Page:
Like many children, my 8-year-old son loves watching football. However,
whether he likes it or not, that fascination will have mom-imposed
limits. I don't ever want him to actually play the game. Anyone who has
seen the movie "Concussion,"the Will Smith drama about NFL players and
traumatic brain injuries, can probably relate. I worry that football is far
too dangerous for a kid, and now there is a study by Wake Forest Baptist
Medical Center to back up those fears.
According to the groundbreaking research, concussions are not the only
dangers young players face. Doctors found that even hits and tumbles can
cause changes in a child's brain. The study tracked 25 players between
the ages of 8 and 13 on a team in Winston-Salem, North Carolina. The
kids were given helmets with special sensors that measured the frequency
and severity of their blows. Pre-season and post-season MRIs revealed
the small changes in white matter, which is the tissue that connects
It's not clear whether those changes are permanent, but experts say they
are happening at a critical time in kids' development.
important, particularly for children, because their brains are
undergoing such rapid change, particularly in the age category from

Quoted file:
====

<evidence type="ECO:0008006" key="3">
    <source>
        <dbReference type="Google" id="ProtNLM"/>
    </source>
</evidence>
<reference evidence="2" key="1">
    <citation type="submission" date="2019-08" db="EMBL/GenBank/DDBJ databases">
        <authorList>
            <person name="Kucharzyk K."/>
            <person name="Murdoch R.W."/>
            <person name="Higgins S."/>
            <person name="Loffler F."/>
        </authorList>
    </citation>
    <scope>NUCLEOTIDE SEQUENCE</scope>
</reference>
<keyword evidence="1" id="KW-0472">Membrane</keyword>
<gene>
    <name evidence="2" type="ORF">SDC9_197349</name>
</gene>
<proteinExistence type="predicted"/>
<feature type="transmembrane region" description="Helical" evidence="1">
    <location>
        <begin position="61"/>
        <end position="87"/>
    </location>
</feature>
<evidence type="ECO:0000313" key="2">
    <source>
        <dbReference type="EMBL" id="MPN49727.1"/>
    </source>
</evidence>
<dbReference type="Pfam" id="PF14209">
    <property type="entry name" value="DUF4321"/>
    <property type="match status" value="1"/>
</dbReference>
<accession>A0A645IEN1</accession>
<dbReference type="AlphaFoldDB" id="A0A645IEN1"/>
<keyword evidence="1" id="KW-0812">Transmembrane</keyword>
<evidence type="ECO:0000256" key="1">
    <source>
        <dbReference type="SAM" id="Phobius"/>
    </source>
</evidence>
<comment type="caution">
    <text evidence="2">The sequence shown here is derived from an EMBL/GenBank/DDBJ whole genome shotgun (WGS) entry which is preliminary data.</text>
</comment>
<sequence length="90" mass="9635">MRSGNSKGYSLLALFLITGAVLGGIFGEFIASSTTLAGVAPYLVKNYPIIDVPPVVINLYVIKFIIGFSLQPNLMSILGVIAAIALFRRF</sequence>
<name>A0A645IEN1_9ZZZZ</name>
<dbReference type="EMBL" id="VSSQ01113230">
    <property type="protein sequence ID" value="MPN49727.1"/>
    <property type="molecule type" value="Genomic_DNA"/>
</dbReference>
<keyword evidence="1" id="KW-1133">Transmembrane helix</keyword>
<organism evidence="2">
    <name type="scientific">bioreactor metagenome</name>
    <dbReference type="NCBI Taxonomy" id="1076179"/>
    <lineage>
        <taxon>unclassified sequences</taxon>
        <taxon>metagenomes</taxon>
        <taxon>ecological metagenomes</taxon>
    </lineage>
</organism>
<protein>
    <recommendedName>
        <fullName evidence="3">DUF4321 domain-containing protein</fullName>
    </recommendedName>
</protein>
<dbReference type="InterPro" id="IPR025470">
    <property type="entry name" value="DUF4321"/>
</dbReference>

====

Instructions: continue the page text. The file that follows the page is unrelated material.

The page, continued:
maybe 9 to 18. And we just don't know a lot of about it," said Dr. Chris
Whitlow, one of the lead researchers.
Despite their age, these kids were hitting each other pretty hard.
If one season impacted their brains, what happens over several years?
Experts say we may not know the affects for many more years. It's a
frightening thought. Though, even parents armed with this knowledge say
it will be difficult to forbid their sons from playing.
"They bring the
football to church. They bring the football to track
practice," Kindra Ritzle-Worthy, whose two sons play, told Today.
"Actually, my oldest—I found out he was sleeping
with the football."
Former Minnesota Viking Greg DeLong, whose son Jake also participated in the
study, is torn. He made him take a two-year break from football
because of headaches but then allowed him to play again. But as a
former NFL player, DeLong has seen lives ruined by the concussion-induced brain disease
chronic traumatic encephalopathy.
"If there's a change in our son's
scan at the end of this season, we're
probably gonna pull him," he said. "It's just not worth it."